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Uganda mulls new anti-LGBTQ bill

Alex Gitta in Kampala
March 6, 2023

Uganda's new anti-gay bill, which proposes punishing people who support or fund homosexuality, has widespread backing from lawmakers. But rights activists say the bill is a diversion from real issues affecting citizens.

A man with a rainbow flag
Rainbow flags are seldom be seen in Uganda — this one is held by a refugee who has fled to KenyaImage: Brian Inganga/AP Photo/picture alliance

Ugandan lawmakers are hopeful that a new law designed to tighten restrictions on gay rights and activities will soon become a reality.

A controversial anti-gay bill has already been introduced to parliament by a leading lawmaker that, if passed into law, would punish the "promotion, recruitment and funding" of LGBTQ activities.

Even before the bill is debated, most lawmakers have told DW that they intend giving their support.

'Crime against morality'

Lawmaker Asuman Basalirwa led the process of drafting the bill after earlier legislation was annulled by Uganda's Constitutional Court in 2014.

The court had ruled that the law — which sought to impose life imprisonment for homosexual relations — had been passed without the required number of members of parliament.

Homosexuality remains illegal in Uganda, though, with the Penal Code Act still categorizing it as a crime against morality.

Basalirwa said due process will be followed with regards to the new bill. He said it already has the needed backing of his colleagues from across the political divide.

A man wears a sticker reading 'Some Ugandans are gay. Get over it!' during Pride celebrations in Entebbe, Uganda
LGBTQ Ugandans fear their predicament could get even worseImage: Rebecca Vassie/AP Photo/picture alliance

Anti-LGBTQ bill has religious support

Before the bill was even introduced to parliament, various groups including religious and cultural leaders had already asked for a more stringent law.

"If it means bringing back that law, we are in support of that law banning the LGBT practice in Uganda," Sheikh Shaban Mubaje, Uganda's grand mufti, told DW.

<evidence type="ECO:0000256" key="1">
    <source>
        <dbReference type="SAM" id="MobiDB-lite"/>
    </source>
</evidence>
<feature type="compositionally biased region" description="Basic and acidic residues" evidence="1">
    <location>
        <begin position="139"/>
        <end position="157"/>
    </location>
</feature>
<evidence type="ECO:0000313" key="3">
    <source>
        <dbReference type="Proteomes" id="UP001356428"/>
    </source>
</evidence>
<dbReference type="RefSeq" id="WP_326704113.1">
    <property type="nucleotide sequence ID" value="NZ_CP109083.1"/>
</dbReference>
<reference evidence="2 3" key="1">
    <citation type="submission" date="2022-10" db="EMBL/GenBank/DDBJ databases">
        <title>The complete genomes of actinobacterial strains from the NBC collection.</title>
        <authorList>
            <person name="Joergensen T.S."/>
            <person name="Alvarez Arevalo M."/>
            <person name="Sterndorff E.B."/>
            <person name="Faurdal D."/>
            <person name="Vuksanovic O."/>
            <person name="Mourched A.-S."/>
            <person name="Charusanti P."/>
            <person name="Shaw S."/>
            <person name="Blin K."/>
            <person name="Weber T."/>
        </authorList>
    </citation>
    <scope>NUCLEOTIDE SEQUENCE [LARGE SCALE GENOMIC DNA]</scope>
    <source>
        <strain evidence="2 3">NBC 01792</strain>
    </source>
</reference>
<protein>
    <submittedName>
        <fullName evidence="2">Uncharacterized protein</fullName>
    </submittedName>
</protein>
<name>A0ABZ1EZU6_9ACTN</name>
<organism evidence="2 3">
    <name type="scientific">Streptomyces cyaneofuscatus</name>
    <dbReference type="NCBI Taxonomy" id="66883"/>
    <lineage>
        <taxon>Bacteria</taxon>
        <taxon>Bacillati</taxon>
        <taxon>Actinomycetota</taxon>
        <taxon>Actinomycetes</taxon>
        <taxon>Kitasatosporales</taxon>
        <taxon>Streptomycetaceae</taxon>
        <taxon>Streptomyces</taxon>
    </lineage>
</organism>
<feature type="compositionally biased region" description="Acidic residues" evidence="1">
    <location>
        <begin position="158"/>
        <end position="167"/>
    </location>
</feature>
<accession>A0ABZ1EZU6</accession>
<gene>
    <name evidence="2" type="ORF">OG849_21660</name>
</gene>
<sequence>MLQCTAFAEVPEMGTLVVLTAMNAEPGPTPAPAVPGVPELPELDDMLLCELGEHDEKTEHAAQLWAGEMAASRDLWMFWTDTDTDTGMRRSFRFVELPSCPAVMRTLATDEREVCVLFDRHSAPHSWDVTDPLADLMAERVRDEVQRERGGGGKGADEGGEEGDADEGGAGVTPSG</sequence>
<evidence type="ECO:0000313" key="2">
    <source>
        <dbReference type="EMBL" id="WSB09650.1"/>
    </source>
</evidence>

The church of Uganda has also threatened to break away from the Anglican Church after Britain recently consecrated a gay bishop.

The speaker of Uganda's parliament, Anita Annet Among, said when the time comes for the bill to be voted on, MPs will have to demonstrate their support or otherwise by a show of hands.

Among said Ugandans must see who is supporting homosexuality or not.

"We will bring a bill on anti-homosexuality, and I want to request the religious leaders that this time round be there to see who is who," she said.

In January this year, Among directed parliament's Education Committee to investigate schools suspected of encouraging LGBTQ rights.

Man carrying banner reading 'Proud to be gay, Ugandan and religious' at London Pride
Uganda has strict anti-gay legislation, but there have been no prosecutions for consensual same-sex acts in the country in recent yearsImage: Bela Varadi/aal.photo/IMAGO

African vs. European values

Homophobia is rife in Uganda, where President Yoweri Museveni has called gay people "disgusting" in media interviews.

"We have been telling them [the West] that please this problem of homosexuality is not something that we should normalize and celebrate," Museveni said.

The Ugandan president said those backing gay rights lack respect for African norms and values.

"The Europeans, they don't listen, they don't respect other people's views, they want to turn the abnormal into normal," he said.

The new bill is proposing punishment for people who support or fund homosexuality.

'Bill is a diversion'

Frank Mugisha, executive director of leading gay rights organization Sexual Minorities Uganda, described the ongoing debate over homosexuality a "diversion" from the real issues that affect Ugandans. 

"Community members are living in fear," Mugisha said.

"Homosexual acts are already illegal, and a new law would mean more harassment and discrimination against people who are already vulnerable."

But since independence from Britain in 1962, there has never been a conviction for consensual same-sex activity in Uganda.

Edited by: Keith Walker